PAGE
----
And yet the "Day Star" states that it is misrepresented by us when we say it is on the race for open infidelity. Does our contemporary know the meaning of the word infidel? It signifies unbeliever—one who rejects the special inspiration of the New Testament—or one who denies that the man Jesus had Jehovah for a father. Since this is the unbelief of the "Day Star," why object to calling it by its true name, infidelity. It is those errors which are brought in "privately" (secretly under cover of truth) which the Scriptures call "damnable heresies."

But we are not satisfied fully yet. The "Day Star" tells its readers that we misrepresent it when we say it denies that the Lord bought us; and it contends that it does believe and teach that "Christ died for our sins according to the Scriptures."

The "Day Star" has fallen into a habit common to some other publications, of quoting certain passages of Scripture and claiming that they believe them, and giving the impression that those Scriptures are favorable to their theories, when such is not the case. For instance, such texts as the following are often quoted: "Who gave himself a ransom for all" (1 Tim. 2:6). "Christ died for our sins" (1 Cor. 15:3). "Ye are bought with a price" (1 Cor. 6:20). "Ye were redeemed ...with the precious blood of Christ" (1 Pet. 1:18). Then, in the very same paper, the idea of our being "bought" will be scouted as ridiculous.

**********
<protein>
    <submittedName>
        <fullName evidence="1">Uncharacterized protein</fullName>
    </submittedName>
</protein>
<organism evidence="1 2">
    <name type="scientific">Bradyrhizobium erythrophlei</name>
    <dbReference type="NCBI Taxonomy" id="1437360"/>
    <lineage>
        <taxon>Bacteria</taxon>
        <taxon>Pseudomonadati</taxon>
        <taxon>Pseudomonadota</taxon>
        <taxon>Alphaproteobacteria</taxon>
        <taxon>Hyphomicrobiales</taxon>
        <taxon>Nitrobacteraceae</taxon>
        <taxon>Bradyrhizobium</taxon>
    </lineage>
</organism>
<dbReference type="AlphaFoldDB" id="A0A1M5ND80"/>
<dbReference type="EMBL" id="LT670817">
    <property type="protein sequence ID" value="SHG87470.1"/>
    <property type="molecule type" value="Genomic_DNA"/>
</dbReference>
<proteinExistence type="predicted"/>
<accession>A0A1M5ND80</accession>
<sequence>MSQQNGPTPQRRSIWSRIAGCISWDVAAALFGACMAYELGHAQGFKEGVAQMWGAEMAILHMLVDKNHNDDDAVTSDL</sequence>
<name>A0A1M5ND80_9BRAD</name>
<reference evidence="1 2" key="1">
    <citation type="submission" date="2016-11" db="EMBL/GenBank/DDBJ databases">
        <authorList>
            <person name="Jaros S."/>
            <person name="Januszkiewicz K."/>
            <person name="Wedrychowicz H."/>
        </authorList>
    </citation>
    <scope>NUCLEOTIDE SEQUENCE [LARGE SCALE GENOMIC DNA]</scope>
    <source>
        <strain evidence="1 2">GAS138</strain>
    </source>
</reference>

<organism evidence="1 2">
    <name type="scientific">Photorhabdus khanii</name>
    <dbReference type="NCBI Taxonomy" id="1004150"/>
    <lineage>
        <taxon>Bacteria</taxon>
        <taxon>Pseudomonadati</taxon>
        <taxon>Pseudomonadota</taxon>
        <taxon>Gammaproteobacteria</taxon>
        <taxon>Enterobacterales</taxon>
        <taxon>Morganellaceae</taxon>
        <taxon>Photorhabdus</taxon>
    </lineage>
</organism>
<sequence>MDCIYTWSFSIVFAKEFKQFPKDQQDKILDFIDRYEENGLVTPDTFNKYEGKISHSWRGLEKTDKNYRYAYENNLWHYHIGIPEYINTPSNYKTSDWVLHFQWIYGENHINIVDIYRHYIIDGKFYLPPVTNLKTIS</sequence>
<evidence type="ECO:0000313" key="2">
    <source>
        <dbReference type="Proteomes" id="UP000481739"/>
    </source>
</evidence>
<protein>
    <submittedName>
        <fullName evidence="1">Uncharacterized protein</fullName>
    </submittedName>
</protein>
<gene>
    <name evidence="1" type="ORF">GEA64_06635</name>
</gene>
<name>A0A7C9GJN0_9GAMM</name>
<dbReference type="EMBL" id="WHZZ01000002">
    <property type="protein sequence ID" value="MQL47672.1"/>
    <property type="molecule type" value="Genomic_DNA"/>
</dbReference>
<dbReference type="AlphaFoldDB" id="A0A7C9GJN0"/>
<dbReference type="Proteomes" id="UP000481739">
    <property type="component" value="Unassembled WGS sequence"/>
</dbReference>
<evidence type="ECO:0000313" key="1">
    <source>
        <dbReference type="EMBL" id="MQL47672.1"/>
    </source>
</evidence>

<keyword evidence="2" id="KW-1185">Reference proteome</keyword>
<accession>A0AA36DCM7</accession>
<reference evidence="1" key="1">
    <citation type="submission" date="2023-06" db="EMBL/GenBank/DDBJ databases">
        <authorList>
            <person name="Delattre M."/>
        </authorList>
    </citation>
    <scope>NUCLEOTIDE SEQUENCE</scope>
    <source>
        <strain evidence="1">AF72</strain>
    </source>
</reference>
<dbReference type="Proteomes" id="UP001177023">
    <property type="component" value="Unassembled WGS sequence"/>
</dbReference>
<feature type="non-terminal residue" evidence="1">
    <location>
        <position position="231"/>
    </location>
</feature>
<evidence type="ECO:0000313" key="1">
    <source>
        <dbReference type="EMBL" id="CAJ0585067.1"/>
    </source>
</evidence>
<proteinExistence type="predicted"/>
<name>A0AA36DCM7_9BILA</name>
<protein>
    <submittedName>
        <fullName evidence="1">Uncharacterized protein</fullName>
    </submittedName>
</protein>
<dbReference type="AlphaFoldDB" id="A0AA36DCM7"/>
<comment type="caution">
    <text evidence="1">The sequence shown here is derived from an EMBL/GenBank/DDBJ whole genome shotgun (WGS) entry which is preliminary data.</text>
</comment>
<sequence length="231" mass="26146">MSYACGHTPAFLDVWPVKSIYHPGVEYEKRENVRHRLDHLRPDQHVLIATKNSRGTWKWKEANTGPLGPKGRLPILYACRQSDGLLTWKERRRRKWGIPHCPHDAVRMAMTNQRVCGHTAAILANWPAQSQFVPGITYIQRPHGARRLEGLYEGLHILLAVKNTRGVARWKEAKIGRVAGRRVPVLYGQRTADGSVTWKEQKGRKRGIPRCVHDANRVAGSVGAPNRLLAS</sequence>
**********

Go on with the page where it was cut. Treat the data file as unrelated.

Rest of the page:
This conduct attempts to excuse itself by saying, "We do not believe that Christ died for any man's sins according to men's theories." Now, we ask, has any one the right to use the words ransom, redeem, bought, etc., and put a private interpretation on the meaning of those words in order to say he believes them? We think not. The "Day Star" is published in the English language, and common honesty demands that those words be used according to their true meaning and not according to the convenience of any theory. There are standard authorities on the meaning of both Greek and English words, and according to these the "Day Star" does not believe, nor teach, that Jesus was our "ransom," our "Redeemer," nor that we were "bought with a price."